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RAINOLDS, John (1549--1607)
Th'overthrow of stage-playes, by the way of controversie betwixt D. Gager and D. Rainoldes, wherein all the reasons that can be made for them are notably refuted; th'objections aunswered, and the case so cleared and resolved, as that the iudgement of any man, that is not froward and perverse, may easelie be satisfied. Wherein is manifestly proved, that it is not onely vnlawfull to bee an actor, but a beholder of those vanities. Wherevnto are added also and annexed in th'end certeine latine letters betwixt the sayed Maister Rainoldes, and D. Gentiles, reader of the civill law in Oxford, concerning the same matter.
Middelburg [printed by Richard Schilders], 1599.
[8], 163, [1], 264 [i.e. 164]--190, [1] p. ; 19.0 cm. (4º)

Imprint from ESTC. Page 164 misnumbered 264. The letters between Rainold and Gentili are in Latin. In the 1582 'Oxford Debates', the protestant scholar John Rainolds debated on terms set by Sir Francis Walsingham, with John Hart (d. 1586), a converted Jesuit, on the differences between the English and Roman churches. The 'Overthrow of Stage-Plays', ostensibly a debate between Rainolds and Gager over the academic plays performed in Oxford, was the central document in a celebrated debate over the morality of the late Elizabethan stage. It was written in 1592--3 but only published in 1599. Rainolds was president of Corpus Christi College, Oxford, and was a pivotal figure at the Hampton Court Conference (1603--4) which led to the Authorised Version of the Bible; William Gager, a prominent Oxford author of academic drama, had presented his Latin tragedy Meleager, in 1592, and defended the performance of plays at Christ Church. A second edition of the work appeared in 1629, only a few years before Prynne's Histrio-mastix (q.v.) recapitulated the Puritan position. See Lowe, Arnott, & Robinson, English theatrical literature, 1559--1900 (London 1970), 267; F.S. Boas, University drama in the Tudor Age, 1914. ESTC s115568; STC (2nd ed.) 20616.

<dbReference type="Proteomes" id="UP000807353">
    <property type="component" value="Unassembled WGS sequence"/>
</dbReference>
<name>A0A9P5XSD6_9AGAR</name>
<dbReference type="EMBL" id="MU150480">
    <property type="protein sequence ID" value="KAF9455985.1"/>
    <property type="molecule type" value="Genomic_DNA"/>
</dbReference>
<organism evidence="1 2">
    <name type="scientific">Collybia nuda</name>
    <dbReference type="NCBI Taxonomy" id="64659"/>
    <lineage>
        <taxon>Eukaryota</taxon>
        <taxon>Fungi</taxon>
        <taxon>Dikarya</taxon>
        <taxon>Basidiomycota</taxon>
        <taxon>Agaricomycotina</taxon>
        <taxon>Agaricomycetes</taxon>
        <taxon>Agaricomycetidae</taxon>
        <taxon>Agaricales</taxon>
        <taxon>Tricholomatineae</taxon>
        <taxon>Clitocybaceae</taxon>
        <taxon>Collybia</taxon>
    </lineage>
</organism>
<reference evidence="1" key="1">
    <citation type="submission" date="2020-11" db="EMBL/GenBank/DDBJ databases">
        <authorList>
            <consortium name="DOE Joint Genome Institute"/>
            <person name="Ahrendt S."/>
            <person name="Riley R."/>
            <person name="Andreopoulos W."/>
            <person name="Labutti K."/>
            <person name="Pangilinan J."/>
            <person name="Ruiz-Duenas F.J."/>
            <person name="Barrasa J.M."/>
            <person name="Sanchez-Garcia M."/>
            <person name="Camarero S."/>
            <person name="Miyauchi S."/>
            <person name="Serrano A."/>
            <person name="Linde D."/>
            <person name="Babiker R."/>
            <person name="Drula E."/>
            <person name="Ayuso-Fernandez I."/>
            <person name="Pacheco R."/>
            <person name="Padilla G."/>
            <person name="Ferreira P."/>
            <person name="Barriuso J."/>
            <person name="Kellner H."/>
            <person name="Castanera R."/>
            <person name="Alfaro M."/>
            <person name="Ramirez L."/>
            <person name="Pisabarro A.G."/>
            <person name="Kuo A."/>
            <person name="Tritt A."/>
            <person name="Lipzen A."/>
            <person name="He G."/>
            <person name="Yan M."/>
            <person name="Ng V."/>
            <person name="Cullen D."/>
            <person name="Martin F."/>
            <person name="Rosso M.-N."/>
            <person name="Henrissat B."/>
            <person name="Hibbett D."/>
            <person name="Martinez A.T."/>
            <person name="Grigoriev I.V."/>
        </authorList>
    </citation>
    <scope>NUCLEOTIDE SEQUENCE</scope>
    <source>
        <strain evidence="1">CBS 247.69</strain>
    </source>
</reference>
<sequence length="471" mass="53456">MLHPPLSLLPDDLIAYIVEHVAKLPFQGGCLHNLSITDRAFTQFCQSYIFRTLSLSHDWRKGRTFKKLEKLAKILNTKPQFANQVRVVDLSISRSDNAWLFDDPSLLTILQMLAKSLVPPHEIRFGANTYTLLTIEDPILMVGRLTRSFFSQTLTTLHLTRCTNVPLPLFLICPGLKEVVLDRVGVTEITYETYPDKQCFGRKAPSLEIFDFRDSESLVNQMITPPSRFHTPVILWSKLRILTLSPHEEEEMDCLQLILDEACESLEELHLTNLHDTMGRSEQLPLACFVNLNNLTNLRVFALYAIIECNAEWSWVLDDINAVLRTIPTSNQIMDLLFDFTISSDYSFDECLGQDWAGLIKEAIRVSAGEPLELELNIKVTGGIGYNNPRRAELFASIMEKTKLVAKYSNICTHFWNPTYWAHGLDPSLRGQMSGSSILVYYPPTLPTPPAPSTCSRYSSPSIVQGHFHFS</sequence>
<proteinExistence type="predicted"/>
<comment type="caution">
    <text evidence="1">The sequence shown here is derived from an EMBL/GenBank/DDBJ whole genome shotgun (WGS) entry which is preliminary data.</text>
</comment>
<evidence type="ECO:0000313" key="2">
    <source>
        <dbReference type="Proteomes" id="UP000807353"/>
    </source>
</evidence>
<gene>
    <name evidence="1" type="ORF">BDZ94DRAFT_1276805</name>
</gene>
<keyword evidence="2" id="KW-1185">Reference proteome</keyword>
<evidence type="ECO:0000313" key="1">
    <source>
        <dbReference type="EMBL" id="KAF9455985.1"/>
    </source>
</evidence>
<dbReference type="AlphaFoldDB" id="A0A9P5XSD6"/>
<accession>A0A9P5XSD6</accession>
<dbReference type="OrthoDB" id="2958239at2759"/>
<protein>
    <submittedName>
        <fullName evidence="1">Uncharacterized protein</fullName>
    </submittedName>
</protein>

Copy Notes Although lacking his usual pencil markings, this may be the copy purchased by Boone from the sale of the celebrated actor John Philip Kemble, January-February 1821 (q.v., 9th day, lot 1620) for 8s. (along with John Northbrook's Treatise, 1599, q.v., which was lot 1619); a number of other items purchased by Boone at this sale are also matched by items now in Soane's library. It was also at this sale that James Boswell the younger bought Kemble's copy of the First Folio of Shakespeare (q.v.), which John Britton later bought on Soane's behalf at the Boswell sale in 1825. Inscribed in ink on the title-page 2nd / Rob: Mandey. and in another hand R/ (repeated); an earlier ownership inscription has been obscured. Extensive ink underlinings. Page references in ink (some cropped by the binder) on the final verso. Booksellers' marks in ink and pencil on the front free-endpaper, the latter reading 1 Edn - 10/6.

Binding Late C18th half russia calf, marbled-paper boards, gilt-ruled spine and lettering.

Reference Number 3743


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